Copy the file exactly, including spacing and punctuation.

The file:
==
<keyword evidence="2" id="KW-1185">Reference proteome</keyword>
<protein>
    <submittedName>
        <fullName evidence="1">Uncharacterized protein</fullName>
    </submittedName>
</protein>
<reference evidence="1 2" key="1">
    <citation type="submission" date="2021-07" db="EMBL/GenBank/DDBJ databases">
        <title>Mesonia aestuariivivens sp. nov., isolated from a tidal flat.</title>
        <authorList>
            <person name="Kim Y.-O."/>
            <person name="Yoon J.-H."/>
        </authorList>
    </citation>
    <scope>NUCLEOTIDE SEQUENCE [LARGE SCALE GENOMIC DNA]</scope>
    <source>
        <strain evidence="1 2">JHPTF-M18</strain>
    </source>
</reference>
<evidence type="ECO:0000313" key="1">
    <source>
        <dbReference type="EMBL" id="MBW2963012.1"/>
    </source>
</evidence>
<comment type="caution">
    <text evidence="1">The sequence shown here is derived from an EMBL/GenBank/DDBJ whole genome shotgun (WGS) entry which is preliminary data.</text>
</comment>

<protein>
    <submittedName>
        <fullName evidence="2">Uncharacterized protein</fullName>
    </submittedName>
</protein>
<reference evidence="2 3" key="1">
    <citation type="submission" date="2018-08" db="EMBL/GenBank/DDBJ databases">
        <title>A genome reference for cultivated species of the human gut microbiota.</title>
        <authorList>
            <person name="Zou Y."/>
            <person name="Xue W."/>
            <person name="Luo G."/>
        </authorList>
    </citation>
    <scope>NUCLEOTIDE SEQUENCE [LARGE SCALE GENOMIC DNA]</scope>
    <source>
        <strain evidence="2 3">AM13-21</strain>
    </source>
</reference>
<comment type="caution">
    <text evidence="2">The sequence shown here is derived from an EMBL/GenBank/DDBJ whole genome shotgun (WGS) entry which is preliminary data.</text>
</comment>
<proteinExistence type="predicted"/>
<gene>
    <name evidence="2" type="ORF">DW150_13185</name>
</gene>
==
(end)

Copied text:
<keyword evidence="2" id="KW-1185">Reference proteome</keyword>
<protein>
    <submittedName>
        <fullName evidence="1">Uncharacterized protein</fullName>
    </submittedName>
</protein>
<reference evidence="1 2" key="1">
    <citation type="submission" date="2021-07" db="EMBL/GenBank/DDBJ databases">
        <title>Mesonia aestuariivivens sp. nov., isolated from a tidal flat.</title>
        <authorList>
            <person name="Kim Y.-O."/>
            <person name="Yoon J.-H."/>
        </authorList>
    </citation>
    <scope>NUCLEOTIDE SEQUENCE [LARGE SCALE GENOMIC DNA]</scope>
    <source>
        <strain evidence="1 2">JHPTF-M18</strain>
    </source>
</reference>
<evidence type="ECO:0000313" key="1">
    <source>
        <dbReference type="EMBL" id="MBW2963012.1"/>
    </source>
</evidence>
<comment type="caution">
    <text evidence="1">The sequence shown here is derived from an EMBL/GenBank/DDBJ whole genome shotgun (WGS) entry which is preliminary data.</text>
</comment>

<protein>
    <submittedName>
        <fullName evidence="2">Uncharacterized protein</fullName>
    </submittedName>
</protein>
<reference evidence="2 3" key="1">
    <citation type="submission" date="2018-08" db="EMBL/GenBank/DDBJ databases">
        <title>A genome reference for cultivated species of the human gut microbiota.</title>
        <authorList>
            <person name="Zou Y."/>
            <person name="Xue W."/>
            <person name="Luo G."/>
        </authorList>
    </citation>
    <scope>NUCLEOTIDE SEQUENCE [LARGE SCALE GENOMIC DNA]</scope>
    <source>
        <strain evidence="2 3">AM13-21</strain>
    </source>
</reference>
<comment type="caution">
    <text evidence="2">The sequence shown here is derived from an EMBL/GenBank/DDBJ whole genome shotgun (WGS) entry which is preliminary data.</text>
</comment>
<proteinExistence type="predicted"/>
<gene>
    <name evidence="2" type="ORF">DW150_13185</name>
</gene>